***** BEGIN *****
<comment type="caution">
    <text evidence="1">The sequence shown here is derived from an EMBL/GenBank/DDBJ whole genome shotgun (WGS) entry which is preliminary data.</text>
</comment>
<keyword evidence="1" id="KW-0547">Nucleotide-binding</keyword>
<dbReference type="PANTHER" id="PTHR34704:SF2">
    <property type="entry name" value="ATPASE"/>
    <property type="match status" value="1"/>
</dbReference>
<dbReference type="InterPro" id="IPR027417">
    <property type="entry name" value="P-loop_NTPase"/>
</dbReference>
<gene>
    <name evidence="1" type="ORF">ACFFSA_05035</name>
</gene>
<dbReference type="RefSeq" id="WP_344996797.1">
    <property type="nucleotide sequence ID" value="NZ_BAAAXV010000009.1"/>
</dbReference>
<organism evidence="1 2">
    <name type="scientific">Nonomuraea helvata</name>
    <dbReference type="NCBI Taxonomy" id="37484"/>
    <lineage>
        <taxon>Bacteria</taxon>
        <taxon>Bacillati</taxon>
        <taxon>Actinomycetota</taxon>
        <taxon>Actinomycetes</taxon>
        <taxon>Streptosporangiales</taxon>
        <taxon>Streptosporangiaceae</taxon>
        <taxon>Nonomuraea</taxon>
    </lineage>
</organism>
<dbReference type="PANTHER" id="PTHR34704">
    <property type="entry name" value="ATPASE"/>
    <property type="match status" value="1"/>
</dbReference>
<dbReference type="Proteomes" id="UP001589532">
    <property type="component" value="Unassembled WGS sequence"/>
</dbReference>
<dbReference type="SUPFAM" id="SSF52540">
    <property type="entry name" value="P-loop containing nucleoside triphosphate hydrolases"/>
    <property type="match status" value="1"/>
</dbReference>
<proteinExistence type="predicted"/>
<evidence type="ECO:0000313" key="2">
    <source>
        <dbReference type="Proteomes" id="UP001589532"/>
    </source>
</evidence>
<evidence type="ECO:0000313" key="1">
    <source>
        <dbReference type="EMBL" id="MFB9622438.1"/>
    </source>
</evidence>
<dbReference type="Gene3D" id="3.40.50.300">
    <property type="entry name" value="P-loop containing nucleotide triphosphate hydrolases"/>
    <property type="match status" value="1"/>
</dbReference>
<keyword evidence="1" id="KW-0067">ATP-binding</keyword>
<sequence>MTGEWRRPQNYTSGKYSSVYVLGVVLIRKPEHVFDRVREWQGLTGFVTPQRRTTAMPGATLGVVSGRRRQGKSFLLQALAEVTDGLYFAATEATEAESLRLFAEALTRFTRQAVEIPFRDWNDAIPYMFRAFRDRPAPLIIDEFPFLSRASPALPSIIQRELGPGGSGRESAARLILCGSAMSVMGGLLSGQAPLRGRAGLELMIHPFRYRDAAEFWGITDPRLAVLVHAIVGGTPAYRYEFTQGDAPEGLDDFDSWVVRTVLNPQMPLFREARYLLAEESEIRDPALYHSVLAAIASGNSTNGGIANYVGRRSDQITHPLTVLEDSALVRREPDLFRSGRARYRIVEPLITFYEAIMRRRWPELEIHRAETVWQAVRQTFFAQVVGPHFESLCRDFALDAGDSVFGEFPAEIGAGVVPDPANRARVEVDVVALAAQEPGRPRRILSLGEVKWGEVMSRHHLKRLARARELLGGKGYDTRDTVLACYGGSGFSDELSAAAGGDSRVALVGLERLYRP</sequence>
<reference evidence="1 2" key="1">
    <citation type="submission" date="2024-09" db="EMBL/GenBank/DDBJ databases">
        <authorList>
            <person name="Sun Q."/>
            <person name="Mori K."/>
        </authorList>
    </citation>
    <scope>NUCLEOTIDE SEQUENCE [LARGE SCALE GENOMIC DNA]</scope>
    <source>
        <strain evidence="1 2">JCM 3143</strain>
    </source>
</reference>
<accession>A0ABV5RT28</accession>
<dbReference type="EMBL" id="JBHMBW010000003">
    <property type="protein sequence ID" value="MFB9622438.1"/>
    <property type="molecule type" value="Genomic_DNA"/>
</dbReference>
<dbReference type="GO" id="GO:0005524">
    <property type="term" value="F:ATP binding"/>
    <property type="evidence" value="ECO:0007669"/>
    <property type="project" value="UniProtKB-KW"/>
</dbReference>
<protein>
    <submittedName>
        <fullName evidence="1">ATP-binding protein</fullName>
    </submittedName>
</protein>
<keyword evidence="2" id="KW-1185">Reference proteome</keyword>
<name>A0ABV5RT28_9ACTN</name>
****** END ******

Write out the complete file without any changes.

<comment type="caution">
    <text evidence="1">The sequence shown here is derived from an EMBL/GenBank/DDBJ whole genome shotgun (WGS) entry which is preliminary data.</text>
</comment>
<keyword evidence="1" id="KW-0547">Nucleotide-binding</keyword>
<dbReference type="PANTHER" id="PTHR34704:SF2">
    <property type="entry name" value="ATPASE"/>
    <property type="match status" value="1"/>
</dbReference>
<dbReference type="InterPro" id="IPR027417">
    <property type="entry name" value="P-loop_NTPase"/>
</dbReference>
<gene>
    <name evidence="1" type="ORF">ACFFSA_05035</name>
</gene>
<dbReference type="RefSeq" id="WP_344996797.1">
    <property type="nucleotide sequence ID" value="NZ_BAAAXV010000009.1"/>
</dbReference>
<organism evidence="1 2">
    <name type="scientific">Nonomuraea helvata</name>
    <dbReference type="NCBI Taxonomy" id="37484"/>
    <lineage>
        <taxon>Bacteria</taxon>
        <taxon>Bacillati</taxon>
        <taxon>Actinomycetota</taxon>
        <taxon>Actinomycetes</taxon>
        <taxon>Streptosporangiales</taxon>
        <taxon>Streptosporangiaceae</taxon>
        <taxon>Nonomuraea</taxon>
    </lineage>
</organism>
<dbReference type="PANTHER" id="PTHR34704">
    <property type="entry name" value="ATPASE"/>
    <property type="match status" value="1"/>
</dbReference>
<dbReference type="Proteomes" id="UP001589532">
    <property type="component" value="Unassembled WGS sequence"/>
</dbReference>
<dbReference type="SUPFAM" id="SSF52540">
    <property type="entry name" value="P-loop containing nucleoside triphosphate hydrolases"/>
    <property type="match status" value="1"/>
</dbReference>
<proteinExistence type="predicted"/>
<evidence type="ECO:0000313" key="2">
    <source>
        <dbReference type="Proteomes" id="UP001589532"/>
    </source>
</evidence>
<evidence type="ECO:0000313" key="1">
    <source>
        <dbReference type="EMBL" id="MFB9622438.1"/>
    </source>
</evidence>
<dbReference type="Gene3D" id="3.40.50.300">
    <property type="entry name" value="P-loop containing nucleotide triphosphate hydrolases"/>
    <property type="match status" value="1"/>
</dbReference>
<keyword evidence="1" id="KW-0067">ATP-binding</keyword>
<sequence>MTGEWRRPQNYTSGKYSSVYVLGVVLIRKPEHVFDRVREWQGLTGFVTPQRRTTAMPGATLGVVSGRRRQGKSFLLQALAEVTDGLYFAATEATEAESLRLFAEALTRFTRQAVEIPFRDWNDAIPYMFRAFRDRPAPLIIDEFPFLSRASPALPSIIQRELGPGGSGRESAARLILCGSAMSVMGGLLSGQAPLRGRAGLELMIHPFRYRDAAEFWGITDPRLAVLVHAIVGGTPAYRYEFTQGDAPEGLDDFDSWVVRTVLNPQMPLFREARYLLAEESEIRDPALYHSVLAAIASGNSTNGGIANYVGRRSDQITHPLTVLEDSALVRREPDLFRSGRARYRIVEPLITFYEAIMRRRWPELEIHRAETVWQAVRQTFFAQVVGPHFESLCRDFALDAGDSVFGEFPAEIGAGVVPDPANRARVEVDVVALAAQEPGRPRRILSLGEVKWGEVMSRHHLKRLARARELLGGKGYDTRDTVLACYGGSGFSDELSAAAGGDSRVALVGLERLYRP</sequence>
<reference evidence="1 2" key="1">
    <citation type="submission" date="2024-09" db="EMBL/GenBank/DDBJ databases">
        <authorList>
            <person name="Sun Q."/>
            <person name="Mori K."/>
        </authorList>
    </citation>
    <scope>NUCLEOTIDE SEQUENCE [LARGE SCALE GENOMIC DNA]</scope>
    <source>
        <strain evidence="1 2">JCM 3143</strain>
    </source>
</reference>
<accession>A0ABV5RT28</accession>
<dbReference type="EMBL" id="JBHMBW010000003">
    <property type="protein sequence ID" value="MFB9622438.1"/>
    <property type="molecule type" value="Genomic_DNA"/>
</dbReference>
<dbReference type="GO" id="GO:0005524">
    <property type="term" value="F:ATP binding"/>
    <property type="evidence" value="ECO:0007669"/>
    <property type="project" value="UniProtKB-KW"/>
</dbReference>
<protein>
    <submittedName>
        <fullName evidence="1">ATP-binding protein</fullName>
    </submittedName>
</protein>
<keyword evidence="2" id="KW-1185">Reference proteome</keyword>
<name>A0ABV5RT28_9ACTN</name>